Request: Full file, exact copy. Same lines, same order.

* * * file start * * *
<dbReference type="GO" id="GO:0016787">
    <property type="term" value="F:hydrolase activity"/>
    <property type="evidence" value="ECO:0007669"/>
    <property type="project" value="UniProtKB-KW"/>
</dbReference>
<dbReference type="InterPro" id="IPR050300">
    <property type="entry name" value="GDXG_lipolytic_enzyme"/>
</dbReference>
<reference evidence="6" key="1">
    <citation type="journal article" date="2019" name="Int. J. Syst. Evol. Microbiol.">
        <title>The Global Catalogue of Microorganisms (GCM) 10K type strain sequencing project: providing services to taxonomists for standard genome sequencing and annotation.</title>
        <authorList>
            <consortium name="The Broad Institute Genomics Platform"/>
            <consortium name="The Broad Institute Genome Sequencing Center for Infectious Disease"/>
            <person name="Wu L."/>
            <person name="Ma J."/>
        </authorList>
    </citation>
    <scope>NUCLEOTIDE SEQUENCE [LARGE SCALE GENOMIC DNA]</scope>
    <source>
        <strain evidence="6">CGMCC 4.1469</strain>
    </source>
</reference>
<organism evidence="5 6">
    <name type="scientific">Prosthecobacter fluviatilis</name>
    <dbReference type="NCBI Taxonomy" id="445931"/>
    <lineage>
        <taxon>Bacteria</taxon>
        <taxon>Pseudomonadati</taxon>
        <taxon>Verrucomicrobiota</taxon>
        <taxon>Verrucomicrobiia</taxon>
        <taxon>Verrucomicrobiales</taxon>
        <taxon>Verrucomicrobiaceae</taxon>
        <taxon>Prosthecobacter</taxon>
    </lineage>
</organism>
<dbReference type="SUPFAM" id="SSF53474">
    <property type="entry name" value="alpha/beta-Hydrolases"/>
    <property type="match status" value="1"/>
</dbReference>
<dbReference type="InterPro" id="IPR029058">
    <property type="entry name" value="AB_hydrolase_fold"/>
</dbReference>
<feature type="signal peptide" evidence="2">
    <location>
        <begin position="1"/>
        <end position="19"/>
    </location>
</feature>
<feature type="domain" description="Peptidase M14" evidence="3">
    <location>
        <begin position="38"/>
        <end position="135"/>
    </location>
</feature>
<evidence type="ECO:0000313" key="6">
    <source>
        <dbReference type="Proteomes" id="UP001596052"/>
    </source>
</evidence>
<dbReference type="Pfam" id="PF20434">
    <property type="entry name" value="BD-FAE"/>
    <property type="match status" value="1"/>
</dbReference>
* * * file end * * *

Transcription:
<dbReference type="GO" id="GO:0016787">
    <property type="term" value="F:hydrolase activity"/>
    <property type="evidence" value="ECO:0007669"/>
    <property type="project" value="UniProtKB-KW"/>
</dbReference>
<dbReference type="InterPro" id="IPR050300">
    <property type="entry name" value="GDXG_lipolytic_enzyme"/>
</dbReference>
<reference evidence="6" key="1">
    <citation type="journal article" date="2019" name="Int. J. Syst. Evol. Microbiol.">
        <title>The Global Catalogue of Microorganisms (GCM) 10K type strain sequencing project: providing services to taxonomists for standard genome sequencing and annotation.</title>
        <authorList>
            <consortium name="The Broad Institute Genomics Platform"/>
            <consortium name="The Broad Institute Genome Sequencing Center for Infectious Disease"/>
            <person name="Wu L."/>
            <person name="Ma J."/>
        </authorList>
    </citation>
    <scope>NUCLEOTIDE SEQUENCE [LARGE SCALE GENOMIC DNA]</scope>
    <source>
        <strain evidence="6">CGMCC 4.1469</strain>
    </source>
</reference>
<organism evidence="5 6">
    <name type="scientific">Prosthecobacter fluviatilis</name>
    <dbReference type="NCBI Taxonomy" id="445931"/>
    <lineage>
        <taxon>Bacteria</taxon>
        <taxon>Pseudomonadati</taxon>
        <taxon>Verrucomicrobiota</taxon>
        <taxon>Verrucomicrobiia</taxon>
        <taxon>Verrucomicrobiales</taxon>
        <taxon>Verrucomicrobiaceae</taxon>
        <taxon>Prosthecobacter</taxon>
    </lineage>
</organism>
<dbReference type="SUPFAM" id="SSF53474">
    <property type="entry name" value="alpha/beta-Hydrolases"/>
    <property type="match status" value="1"/>
</dbReference>
<dbReference type="InterPro" id="IPR029058">
    <property type="entry name" value="AB_hydrolase_fold"/>
</dbReference>
<feature type="signal peptide" evidence="2">
    <location>
        <begin position="1"/>
        <end position="19"/>
    </location>
</feature>
<feature type="domain" description="Peptidase M14" evidence="3">
    <location>
        <begin position="38"/>
        <end position="135"/>
    </location>
</feature>
<evidence type="ECO:0000313" key="6">
    <source>
        <dbReference type="Proteomes" id="UP001596052"/>
    </source>
</evidence>
<dbReference type="Pfam" id="PF20434">
    <property type="entry name" value="BD-FAE"/>
    <property type="match status" value="1"/>
</dbReference>